Tuesday, April 1, 2014

Frilled Veil, Part Two

Since I've all but finished the frilled veil to wear with my cotehardie, I thought it was time to complete the tutorial started here.

DSC_7170

Here's the completed veil with a sneak peek of the cotehardie. I'm still planning a deep pink overdress with short sleeves and buttons up the front. I do feel sad to cover this dress though! But onto the veil :)

The first frilled veil I came across while actively searching for something to put on my head was at Medieval Silkwork. I thought I had come up with a veil that was a mix of those that inspired me, but looking at my sources again after wearing it, it's obvious that I was most inspired by hers. It's a lovely veil, and I wanted to make sure to give proper credit to my inspiration!

Frilled Veil 1 Frilled Veil 4

Here's the veil, laid out flat. It's sewn with a running stitch to a large half oval. Both right and wrong sides are shown.

Frilled Veil 2 Frilled Veil 3

And here's a closer view of the same thing. You can see that I only sewed the frill to the veil at the edge of the binding.

Frilled Veil 5 Frilled Veil 6

Now, putting the veil on. You need to start with an appropriate hairstyle. Looped braids were very popular, and I decided to imitate those by wrapping my fake braids into sideways buns. I just wrapped the fake braids around my own very tiny braided buns. I had planned on making a St. Birgitta cap since I didn't think a band would stay put on my apparently fussy head (nothing likes to stay on it), but when trying it on, I found a solution--pin the band to the buns. The band is just a bias strip of linen that I really need to hem before I wear. It's pinned in back, and to the buns. I used green pins so they would stand out. In the picture with the cotehardie, I put my hair in three buns--the two shown and one at the base of my neck. In the pictures here, two. I think that I prefer three to better anchor the band in back.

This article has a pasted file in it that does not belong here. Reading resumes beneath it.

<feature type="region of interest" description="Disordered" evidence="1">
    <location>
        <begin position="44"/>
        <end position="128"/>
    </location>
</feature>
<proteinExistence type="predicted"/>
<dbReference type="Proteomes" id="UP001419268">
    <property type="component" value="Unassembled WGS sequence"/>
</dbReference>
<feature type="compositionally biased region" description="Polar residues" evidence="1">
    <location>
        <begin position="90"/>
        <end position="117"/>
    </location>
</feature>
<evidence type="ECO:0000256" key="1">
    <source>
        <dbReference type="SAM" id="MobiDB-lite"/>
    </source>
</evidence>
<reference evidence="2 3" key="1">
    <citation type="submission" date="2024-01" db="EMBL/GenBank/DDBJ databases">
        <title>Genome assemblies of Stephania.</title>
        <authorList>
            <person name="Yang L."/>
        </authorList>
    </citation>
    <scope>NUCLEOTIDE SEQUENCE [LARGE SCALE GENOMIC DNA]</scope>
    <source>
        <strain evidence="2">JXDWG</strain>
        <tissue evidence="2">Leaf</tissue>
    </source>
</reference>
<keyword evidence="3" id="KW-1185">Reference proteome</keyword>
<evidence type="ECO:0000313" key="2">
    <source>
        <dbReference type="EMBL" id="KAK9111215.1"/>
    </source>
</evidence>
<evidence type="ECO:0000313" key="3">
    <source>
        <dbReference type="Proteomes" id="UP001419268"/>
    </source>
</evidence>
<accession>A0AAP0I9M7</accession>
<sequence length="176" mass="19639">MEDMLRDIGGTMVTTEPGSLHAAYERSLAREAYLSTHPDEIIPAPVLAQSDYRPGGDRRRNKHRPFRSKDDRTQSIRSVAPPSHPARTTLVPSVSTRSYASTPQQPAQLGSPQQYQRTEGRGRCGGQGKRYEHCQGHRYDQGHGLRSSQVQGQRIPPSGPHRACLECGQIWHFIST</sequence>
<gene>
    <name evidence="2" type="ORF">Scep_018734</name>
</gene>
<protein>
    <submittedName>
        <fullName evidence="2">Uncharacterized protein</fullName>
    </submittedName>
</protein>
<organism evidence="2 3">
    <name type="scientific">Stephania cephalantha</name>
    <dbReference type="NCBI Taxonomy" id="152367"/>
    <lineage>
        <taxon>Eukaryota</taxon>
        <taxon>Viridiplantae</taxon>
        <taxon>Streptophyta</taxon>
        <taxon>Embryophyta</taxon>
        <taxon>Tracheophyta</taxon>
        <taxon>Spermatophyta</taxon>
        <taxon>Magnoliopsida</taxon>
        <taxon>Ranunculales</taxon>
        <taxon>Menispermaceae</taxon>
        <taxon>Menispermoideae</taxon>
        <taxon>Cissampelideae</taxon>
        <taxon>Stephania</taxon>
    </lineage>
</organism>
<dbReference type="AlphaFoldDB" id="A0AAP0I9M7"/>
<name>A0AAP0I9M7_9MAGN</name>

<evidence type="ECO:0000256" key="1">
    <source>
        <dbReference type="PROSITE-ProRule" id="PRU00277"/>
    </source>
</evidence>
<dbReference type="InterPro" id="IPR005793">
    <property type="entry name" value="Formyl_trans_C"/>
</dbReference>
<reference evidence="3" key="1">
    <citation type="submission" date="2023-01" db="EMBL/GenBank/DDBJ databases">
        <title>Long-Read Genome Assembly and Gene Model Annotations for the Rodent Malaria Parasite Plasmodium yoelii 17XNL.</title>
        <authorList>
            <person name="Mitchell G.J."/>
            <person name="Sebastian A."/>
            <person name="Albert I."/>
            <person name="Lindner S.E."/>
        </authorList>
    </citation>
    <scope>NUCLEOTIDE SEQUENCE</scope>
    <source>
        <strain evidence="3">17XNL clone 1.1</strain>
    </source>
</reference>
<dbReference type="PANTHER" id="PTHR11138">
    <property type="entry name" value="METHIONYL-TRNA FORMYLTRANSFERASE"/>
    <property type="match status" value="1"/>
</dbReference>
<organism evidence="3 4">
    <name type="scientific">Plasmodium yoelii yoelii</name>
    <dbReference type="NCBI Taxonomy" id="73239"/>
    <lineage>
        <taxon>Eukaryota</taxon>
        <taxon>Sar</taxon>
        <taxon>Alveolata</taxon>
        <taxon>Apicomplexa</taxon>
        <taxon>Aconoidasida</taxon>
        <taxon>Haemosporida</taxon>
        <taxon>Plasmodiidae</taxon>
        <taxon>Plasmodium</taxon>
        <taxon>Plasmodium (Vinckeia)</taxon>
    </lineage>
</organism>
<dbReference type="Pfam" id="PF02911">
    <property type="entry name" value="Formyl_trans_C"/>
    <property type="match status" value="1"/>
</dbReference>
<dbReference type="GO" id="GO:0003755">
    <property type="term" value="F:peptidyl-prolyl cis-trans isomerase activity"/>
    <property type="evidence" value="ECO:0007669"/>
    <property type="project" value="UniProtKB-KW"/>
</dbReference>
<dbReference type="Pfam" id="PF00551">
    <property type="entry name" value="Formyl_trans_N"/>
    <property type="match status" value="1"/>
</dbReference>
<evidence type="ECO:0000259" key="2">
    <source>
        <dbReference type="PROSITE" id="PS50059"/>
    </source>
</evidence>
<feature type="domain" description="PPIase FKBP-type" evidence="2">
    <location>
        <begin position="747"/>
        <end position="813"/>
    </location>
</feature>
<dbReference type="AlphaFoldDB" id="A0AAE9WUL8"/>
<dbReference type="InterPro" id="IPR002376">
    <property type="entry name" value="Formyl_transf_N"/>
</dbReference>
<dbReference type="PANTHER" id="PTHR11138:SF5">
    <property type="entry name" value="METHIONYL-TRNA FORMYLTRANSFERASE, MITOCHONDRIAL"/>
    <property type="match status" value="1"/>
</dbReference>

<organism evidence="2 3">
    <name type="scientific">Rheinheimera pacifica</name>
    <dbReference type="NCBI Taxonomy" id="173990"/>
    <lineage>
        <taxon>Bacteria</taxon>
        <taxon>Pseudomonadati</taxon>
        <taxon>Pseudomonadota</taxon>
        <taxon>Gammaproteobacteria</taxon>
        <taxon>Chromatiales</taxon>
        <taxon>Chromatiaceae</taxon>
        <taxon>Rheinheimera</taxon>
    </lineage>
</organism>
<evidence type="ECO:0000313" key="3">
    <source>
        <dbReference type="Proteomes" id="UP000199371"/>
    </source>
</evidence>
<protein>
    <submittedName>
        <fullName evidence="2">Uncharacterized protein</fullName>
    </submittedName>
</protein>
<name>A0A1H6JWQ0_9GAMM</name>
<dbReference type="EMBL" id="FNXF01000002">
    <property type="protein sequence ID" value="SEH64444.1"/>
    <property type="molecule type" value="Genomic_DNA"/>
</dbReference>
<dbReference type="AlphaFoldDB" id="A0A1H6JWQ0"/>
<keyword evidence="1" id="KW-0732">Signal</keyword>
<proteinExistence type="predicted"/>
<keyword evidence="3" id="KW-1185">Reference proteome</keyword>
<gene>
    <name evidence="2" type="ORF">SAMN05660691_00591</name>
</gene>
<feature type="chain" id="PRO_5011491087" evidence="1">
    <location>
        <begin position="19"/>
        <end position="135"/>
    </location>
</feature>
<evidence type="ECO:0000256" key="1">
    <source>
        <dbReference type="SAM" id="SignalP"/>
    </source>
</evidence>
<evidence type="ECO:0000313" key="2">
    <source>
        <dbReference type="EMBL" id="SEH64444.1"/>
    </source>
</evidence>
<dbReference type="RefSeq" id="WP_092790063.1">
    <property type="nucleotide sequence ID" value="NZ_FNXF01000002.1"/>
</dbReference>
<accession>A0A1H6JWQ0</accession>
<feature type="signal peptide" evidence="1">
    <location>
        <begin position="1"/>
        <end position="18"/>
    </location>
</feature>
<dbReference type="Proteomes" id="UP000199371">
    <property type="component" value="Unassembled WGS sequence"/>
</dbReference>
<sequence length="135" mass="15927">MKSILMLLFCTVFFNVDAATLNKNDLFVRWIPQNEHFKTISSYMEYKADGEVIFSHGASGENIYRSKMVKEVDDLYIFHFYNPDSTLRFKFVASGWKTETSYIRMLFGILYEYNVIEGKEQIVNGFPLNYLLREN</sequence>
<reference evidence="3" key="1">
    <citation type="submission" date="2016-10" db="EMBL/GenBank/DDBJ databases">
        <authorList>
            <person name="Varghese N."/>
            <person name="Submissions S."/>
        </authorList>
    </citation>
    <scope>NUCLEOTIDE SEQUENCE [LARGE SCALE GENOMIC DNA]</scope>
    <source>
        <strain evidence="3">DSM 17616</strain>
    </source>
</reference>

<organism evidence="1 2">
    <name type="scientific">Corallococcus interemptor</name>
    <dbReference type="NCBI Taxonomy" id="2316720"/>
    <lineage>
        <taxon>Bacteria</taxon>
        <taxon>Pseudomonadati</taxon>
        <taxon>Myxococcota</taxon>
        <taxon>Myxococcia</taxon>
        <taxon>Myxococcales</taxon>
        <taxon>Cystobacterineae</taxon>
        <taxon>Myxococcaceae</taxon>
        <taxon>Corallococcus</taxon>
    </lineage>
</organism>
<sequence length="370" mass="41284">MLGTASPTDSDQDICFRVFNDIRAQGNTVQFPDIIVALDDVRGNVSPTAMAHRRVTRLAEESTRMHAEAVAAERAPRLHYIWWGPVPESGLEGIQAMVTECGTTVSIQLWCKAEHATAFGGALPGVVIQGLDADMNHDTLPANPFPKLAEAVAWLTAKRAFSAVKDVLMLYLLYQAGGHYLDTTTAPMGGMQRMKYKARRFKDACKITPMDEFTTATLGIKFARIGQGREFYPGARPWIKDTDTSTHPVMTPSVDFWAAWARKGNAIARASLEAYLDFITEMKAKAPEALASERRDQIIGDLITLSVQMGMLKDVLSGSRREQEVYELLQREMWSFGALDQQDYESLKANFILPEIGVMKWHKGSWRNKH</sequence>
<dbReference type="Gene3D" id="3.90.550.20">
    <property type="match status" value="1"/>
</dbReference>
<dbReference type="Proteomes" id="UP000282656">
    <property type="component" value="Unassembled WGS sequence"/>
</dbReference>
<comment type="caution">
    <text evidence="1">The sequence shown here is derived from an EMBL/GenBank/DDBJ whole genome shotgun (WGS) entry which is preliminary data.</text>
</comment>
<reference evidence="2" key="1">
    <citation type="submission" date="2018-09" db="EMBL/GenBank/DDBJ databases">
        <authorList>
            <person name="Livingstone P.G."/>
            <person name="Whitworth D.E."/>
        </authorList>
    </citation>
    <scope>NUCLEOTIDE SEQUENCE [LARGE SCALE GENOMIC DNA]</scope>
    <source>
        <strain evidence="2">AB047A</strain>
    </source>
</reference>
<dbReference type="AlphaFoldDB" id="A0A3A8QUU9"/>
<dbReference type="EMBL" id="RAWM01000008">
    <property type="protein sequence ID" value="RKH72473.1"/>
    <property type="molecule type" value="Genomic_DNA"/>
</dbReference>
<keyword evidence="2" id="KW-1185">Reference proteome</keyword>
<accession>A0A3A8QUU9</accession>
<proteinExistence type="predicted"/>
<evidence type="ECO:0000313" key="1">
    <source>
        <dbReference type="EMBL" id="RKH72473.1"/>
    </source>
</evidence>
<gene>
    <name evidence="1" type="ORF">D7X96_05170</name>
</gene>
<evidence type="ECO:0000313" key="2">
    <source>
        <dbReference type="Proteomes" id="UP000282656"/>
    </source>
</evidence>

Frilled Veil 7 Frilled Veil 8

Now, pin the veil to the band. Start with the center, and pin perpendicular to the band. You can see the back of the pin sticking out in back a bit. I'd bury it better if I were actually wearing it. Then, use two more pins to pin the veil at your temples. I find it works best about where I pinned the band to my braids. My pins are from The Norse Gypsy Forge on Etsy.

And that's it! It's really quite a comfortable and secure way to wear a veil.

References:

Research and Thoughts about Frilled Veils at By My Measure (and she has a lovely frilled veil on her Fitting Yourself page

Frilled Veil in Action at Medieval Silkwork

Starched Frilled Veil, at Katalfalk coincidentally the same site I learned honeycomb smocking from.

The Fretwork Veil at Family de Huntington.

LInks to many veils at Larsdatter.com


6 comments:

  1. Hello Princess Leia! :P (heh heh you've never heard that..... ) Lovely veil and pins. The dress is quite amazing too. All those buttons on the sleeves!

    ReplyDelete
    Replies
    1. Oh, never! But it's quite true!

      And thank you! One good thing about the buttons--I needed fewer than I thought! I love the look of the buttons though, so very much worth it :)

      Delete
  2. Danielė BuivydaitėApril 16, 2014 at 5:52 AM

    Hi, my name is Danielė and I am from Lithuania, I am 13 years old and I think you are talented! I am your the biggest admirer. (Sorry, I can't write English very well, but i think you are understand me). :)

    ReplyDelete
    Replies
    1. Aww, thank you! I do understand. And am very impressed with anyone who can communicate in a foreign language!

      Delete
  3. How did you get the crinkled look along the curved edge?

    ReplyDelete
    Replies
    1. I used my Victorian fluting iron. Here's my post on it! http://koshka-the-cat.blogspot.com/2011/04/1866-geneva-hand-fluter.html

      Delete